U.S. farm income is expected to rise significantly from 2002 to 2003, but will rise only marginally over the next 10 years, according to a Food and Agricultural Policy Institute report.
The report, FAPRI's 2003 U.S. Baseline Briefing Book, is not a forecast of what will happen, but a projection of what could happen under a particular set of assumptions including:
- Average weather conditions prevailing in the United States and around the world.
- U.S. and world economies growing as projected.
- Productivity increasing in line with previous trends.
One highlight of the report, which was released in early March, is the return of net farm income to more normal levels in 2003, after an off year in 2002, according to Brian Willott, FAPRI research associate. “We show that income is coming back in 2003. That's the major story out of the baseline.”
The decline in income was due to a $10.6-billion drop in livestock receipts, reduced government payments due to higher prices and slow signup for 2002 farm bill payments, according to Willott.
Better livestock prices and production and a $5-billion increase in farm payments indicate that farm income “will be back in 2003, up to $47.9 billion, compared to $32 billion in 2002.”
The baseline report is bearish in the short term for corn, beans and wheat but contains some good price news for cotton and rice, noted Willott. Grain prices moved this year up after dry weather in 2002 curtailed production in the United States and in other places around the world. “We assume normal weather in our baseline. So the drought breaks and prices move back down.
For 2003, the report projects cotton acreage close to 14 million acres — and rebounding cotton prices. “Stocks for cotton are still fairly snug, which is giving us some support. Prices have really been in the doldrums. We see (in the baseline) that prices are better than 46 cents a pound. If you look at the Board of Trade today, you would think that forecast is already too low.”
Willott noted that 2002 “was a very tough year for rice producers with cash rice prices averaging about $3.90 per cwt. That's pretty pathetic when you get rice prices down to the range of wheat prices. For 2003, we see rice prices above $4 to a $4.44 average which will definitely help farmers returns.”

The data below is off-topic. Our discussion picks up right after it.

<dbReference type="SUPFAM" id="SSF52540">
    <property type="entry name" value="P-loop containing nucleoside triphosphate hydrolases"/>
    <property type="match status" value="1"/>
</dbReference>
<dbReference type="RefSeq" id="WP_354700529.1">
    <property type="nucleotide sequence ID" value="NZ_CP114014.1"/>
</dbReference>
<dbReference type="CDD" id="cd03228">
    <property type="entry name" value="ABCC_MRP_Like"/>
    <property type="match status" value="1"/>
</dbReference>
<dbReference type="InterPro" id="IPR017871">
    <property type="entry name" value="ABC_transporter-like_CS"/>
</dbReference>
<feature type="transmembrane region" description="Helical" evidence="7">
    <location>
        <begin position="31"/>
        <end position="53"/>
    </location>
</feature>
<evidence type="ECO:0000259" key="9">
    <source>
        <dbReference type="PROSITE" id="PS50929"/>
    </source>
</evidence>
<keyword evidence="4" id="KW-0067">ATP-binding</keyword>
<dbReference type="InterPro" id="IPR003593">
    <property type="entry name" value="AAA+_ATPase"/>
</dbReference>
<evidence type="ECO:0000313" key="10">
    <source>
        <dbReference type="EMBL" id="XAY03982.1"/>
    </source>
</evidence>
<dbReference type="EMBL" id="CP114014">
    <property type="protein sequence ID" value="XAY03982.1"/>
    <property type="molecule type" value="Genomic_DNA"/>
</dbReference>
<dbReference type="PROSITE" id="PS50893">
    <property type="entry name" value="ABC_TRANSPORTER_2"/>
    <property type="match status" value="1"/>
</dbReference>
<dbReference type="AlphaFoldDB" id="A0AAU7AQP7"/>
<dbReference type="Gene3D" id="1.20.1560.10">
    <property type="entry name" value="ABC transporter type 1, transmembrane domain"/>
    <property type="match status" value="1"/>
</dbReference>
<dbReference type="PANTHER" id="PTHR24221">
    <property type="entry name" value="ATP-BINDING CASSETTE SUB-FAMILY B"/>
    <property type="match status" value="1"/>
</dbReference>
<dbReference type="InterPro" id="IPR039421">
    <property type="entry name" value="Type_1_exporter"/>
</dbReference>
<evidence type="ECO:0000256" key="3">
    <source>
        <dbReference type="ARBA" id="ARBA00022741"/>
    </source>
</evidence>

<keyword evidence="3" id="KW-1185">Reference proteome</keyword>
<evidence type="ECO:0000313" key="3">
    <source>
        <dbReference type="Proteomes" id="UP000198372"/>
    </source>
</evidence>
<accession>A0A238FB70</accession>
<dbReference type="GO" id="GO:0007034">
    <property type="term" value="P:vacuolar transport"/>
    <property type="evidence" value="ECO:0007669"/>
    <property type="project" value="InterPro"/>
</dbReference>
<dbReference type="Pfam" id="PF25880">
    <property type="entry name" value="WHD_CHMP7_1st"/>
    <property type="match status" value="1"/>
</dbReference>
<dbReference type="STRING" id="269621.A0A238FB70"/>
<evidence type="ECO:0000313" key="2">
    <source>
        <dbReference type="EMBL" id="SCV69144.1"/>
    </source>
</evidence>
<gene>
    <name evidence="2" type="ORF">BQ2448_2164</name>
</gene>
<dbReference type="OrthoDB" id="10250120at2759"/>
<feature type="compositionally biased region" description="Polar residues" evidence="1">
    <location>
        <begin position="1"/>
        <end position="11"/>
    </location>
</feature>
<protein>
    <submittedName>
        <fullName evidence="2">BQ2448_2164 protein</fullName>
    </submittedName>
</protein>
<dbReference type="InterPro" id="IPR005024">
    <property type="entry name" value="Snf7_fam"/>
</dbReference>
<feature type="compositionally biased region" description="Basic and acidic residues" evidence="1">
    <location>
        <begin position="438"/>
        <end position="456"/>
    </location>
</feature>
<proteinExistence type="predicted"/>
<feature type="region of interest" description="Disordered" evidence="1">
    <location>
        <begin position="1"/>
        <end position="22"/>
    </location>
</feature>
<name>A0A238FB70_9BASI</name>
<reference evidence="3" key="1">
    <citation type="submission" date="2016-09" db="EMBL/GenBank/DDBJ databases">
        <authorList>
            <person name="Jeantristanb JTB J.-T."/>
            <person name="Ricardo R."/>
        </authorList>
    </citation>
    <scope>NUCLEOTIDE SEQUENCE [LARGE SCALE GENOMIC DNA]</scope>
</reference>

For long term, “we don't see corn prices gaining as much as we've forecast in years past. We see the season average farm price for corn at 10 years out at only $2.25. Our export picture for corn is not as bullish as it used to be when everyone in the world thought China was going to buy a lot of grain every year.”
The long-term picture for soybeans “is going to be tempered by the outlook for South America,” Willott said. “We show soybean prices in the last year of our baseline at $5.19.
“For cotton, prices are going to be good in the medium term, but for the long term they stay fairly flat above 55 cents. But there are lot of problems in the domestic milling industry for cotton where some of our demand is going overseas.”
Net farm income is projected to grow only modestly over the 10 years of the baseline, according to Willott, from about $48 billion in 2003 to a little over $50 billion in 2012.
“There will always be sectors that do well and individual farms that do well,” Willott said. “What it shows overall is that (the next 10 years) will not be the golden age that people used to forecast would be right around the corner for agriculture.
But a bullish U.S. scenario could come true, “if we see more export growth than this baseline assumes. And we need to see more domestic growth that this baseline assumes.
“For example, we don't assume that there is a renewable fuels standard for ethanol that would require some ethanol in all the gasolines. If that comes along, that changes this baseline. Then we would start talking about a lot more domestic demand for corn.”
The baseline report doesn't assume any extremes in supply and demand either, and perhaps it's best that agriculture not get too optimistic or pessimistic about the coming years.
“It's funny how perceptions have changed from ‘China is going to help us’ to ‘Brazil is going to kill us’ in the short term,” Willott said. “We were probably too doggone bullish (about China) and we're probably too doggone bearish (about South America) now.”
More on the report:
- Reduced 2002 production has led to higher prices this year for corn, soybeans and wheat. Assuming a return to normal yields, projected prices for all three crops are projected to fall in 2003-04.
- Over the next five year years, average market prices are slightly above loan rates for corn, soybeans and wheat but below loan rates for cotton and rice.
- Higher crop prices and returns will lead to a 3.7-million acre projected increase in total area planted in the United States to 10 major crops in 2003. From 2004 to 2012, the total area planted is projected to be stable at 255 million acres, a level similar to the 1999-2002 average.
- Projected net outlays by the Commodity Credit Corporation total $175.8 billion over fiscal years 2003 to 2012.
- Including crop insurance and conservation programs, total mandatory outlays total $225.2 billion over fiscal years 2003 to 2012.
FAPRI prepares a set of baseline projections that provide information about the outlook for agricultural markets, farm program spending, farm income and a variety of other indicators. The baseline will serve as the point of comparison for analyses of alternative policy options.
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